- De Pablo, Juan J. (2011). "Coarse-Grained Simulations of Macromolecules: From DNA to Nanocomposites". Annual Review of Physical Chemistry 62: 555–74. doi:10.1146/annurev-physchem-032210-103458. PMID 21219152.
- Knizhnik, A.A.; Bagaturyants, A.A.; Belov, I.V.; Potapkin, B.V.; Korkin, A.A. (2002). "An integrated kinetic Monte Carlo molecular dynamics approach for film growth modeling and simulation: ZrO2 deposition on Si surface". Computational Materials Science 24: 128. doi:10.1016/S0927-0256(02)00174-X.
- Adamson, S.; Astapenko, V.; Chernysheva, I.; Chorkov, V.; Deminsky, M.; Demchenko, G.; Demura, A.; Demyanov, A. et al. (2007). "Multiscale multiphysics nonempirical approach to calculation of light emission properties of chemically active nonequilibrium plasma: Application to Ar GaI3 system". Journal of Physics D: Applied Physics 40 (13): 3857. Bibcode:2007JPhD...40.3857A. doi:10.1088/0022-3727/40/13/S06.
- Horstemeyer, M. F. (2009). "Multiscale Modeling: A Review". In Leszczyński, Jerzy; Shukla, Manoj K. Practical Aspects of Computational Chemistry: Methods, Concepts and Applications. pp. 87–135. ISBN 978-90-481-2687-3.
- Multiscale Modeling of Materials (MMM-Tools) Project at Dr. Martin Steinhauser's group at the Fraunhofer-Institute for High-Speed Dynamics, Ernst-Mach-Institut, EMI, at Freiburg, Germany. Since 2013, M.O. Steinhauser is associated at the University of Basel, Switzerland.
- Multiscale Modeling Group: Institute of Physical & Theoretical Chemistry, University of Regensburg, Regensburg, Germany
- Hosseini, SA; Shah, N (2009). "Multiscale modelling of hydrothermal biomass pretreatment for chip size optimization". Bioresource technology 100 (9): 2621–8. doi:10.1016/j.biortech.2008.11.030. PMID 19136256.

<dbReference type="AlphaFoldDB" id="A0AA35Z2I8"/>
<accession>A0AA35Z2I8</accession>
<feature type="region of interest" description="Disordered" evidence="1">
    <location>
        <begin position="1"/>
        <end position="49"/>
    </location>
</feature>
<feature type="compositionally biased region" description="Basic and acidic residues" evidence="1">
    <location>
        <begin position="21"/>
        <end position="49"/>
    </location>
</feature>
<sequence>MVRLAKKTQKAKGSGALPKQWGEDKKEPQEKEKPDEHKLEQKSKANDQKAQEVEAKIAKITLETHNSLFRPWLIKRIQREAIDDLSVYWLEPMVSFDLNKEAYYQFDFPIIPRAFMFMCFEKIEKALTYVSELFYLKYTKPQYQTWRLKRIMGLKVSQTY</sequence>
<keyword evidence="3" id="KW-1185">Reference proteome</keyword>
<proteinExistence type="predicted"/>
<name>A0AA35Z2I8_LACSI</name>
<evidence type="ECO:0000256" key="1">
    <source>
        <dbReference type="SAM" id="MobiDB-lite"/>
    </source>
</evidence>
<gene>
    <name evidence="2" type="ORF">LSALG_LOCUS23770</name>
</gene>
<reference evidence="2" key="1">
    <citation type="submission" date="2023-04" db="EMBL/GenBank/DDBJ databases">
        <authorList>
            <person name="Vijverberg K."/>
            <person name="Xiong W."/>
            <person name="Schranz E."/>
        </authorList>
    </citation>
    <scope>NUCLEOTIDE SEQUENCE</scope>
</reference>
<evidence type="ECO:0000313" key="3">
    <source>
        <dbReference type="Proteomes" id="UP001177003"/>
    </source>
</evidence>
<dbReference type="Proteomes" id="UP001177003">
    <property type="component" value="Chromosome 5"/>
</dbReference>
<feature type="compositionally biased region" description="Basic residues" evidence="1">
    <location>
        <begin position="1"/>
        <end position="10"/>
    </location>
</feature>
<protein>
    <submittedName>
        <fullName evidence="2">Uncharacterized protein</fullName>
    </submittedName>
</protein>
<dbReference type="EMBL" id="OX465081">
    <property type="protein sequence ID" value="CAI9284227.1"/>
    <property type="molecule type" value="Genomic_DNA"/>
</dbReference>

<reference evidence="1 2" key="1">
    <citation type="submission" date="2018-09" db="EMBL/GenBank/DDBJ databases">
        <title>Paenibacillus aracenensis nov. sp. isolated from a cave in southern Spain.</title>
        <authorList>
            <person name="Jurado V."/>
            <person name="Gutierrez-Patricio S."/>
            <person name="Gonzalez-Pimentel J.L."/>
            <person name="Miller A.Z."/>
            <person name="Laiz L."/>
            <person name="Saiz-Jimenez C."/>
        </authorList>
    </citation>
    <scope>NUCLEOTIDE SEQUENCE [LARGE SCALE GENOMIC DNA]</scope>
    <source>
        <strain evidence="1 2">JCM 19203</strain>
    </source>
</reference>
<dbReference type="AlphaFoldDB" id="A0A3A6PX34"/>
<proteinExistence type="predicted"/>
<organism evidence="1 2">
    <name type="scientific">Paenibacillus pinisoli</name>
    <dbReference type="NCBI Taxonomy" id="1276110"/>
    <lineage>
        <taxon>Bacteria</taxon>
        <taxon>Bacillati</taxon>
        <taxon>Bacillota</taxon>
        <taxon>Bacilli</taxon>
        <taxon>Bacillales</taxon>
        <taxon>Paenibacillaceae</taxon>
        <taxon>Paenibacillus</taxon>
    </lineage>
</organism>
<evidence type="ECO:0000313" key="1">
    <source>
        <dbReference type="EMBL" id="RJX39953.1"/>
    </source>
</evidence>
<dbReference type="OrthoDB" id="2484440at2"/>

- Multiscale Materials Modeling: Fourth International Conference, Tallahassee, FL, USA
- Multiscale Modeling Tools for Protein Structure Prediction and Protein Folding Simulations, Warsaw, Poland
- Tao, Wei-Kuo; Chern, Jiun-Dar; Atlas, Robert; Randall, David; Khairoutdinov, Marat; Li, Jui-Lin; Waliser, Duane E.; Hou, Arthur et al. (2009). "A Multiscale Modeling System: Developments, Applications, and Critical Issues". Bulletin of the American Meteorological Society 90 (4): 515. Bibcode:2009BAMS...90..515T. doi:10.1175/2008BAMS2542.1.
- Multiscale modeling for Integrated Computational Materials Engineering (ICME)
- Multiscale Material Modelling on High Performance Computer Architectures, MMM@HPC project
- Modeling Materials: Continuum, Atomistic and Multiscale Techniques (E. B. Tadmor and R. E. Miller, Cambridge University Press, 2011)
- Kremers, Enrique; De Durana, Jose Maria Gonzalez; Barambones, Oscar; Viejo, Pablo; Lewal, Norbert (2011). "Agent-Based Simulation of Wind Farm Generation at Multiple Time Scales". In Suvire, Gastón Orlando. Wind Farm: Impact in Power System and Alternatives to Improve the Integration. pp. 313–30. doi:10.5772/16531. ISBN 978-953-307-467-2.
- An Introduction to Computational Multiphysics II: Theoretical Background Part I Harvard University video series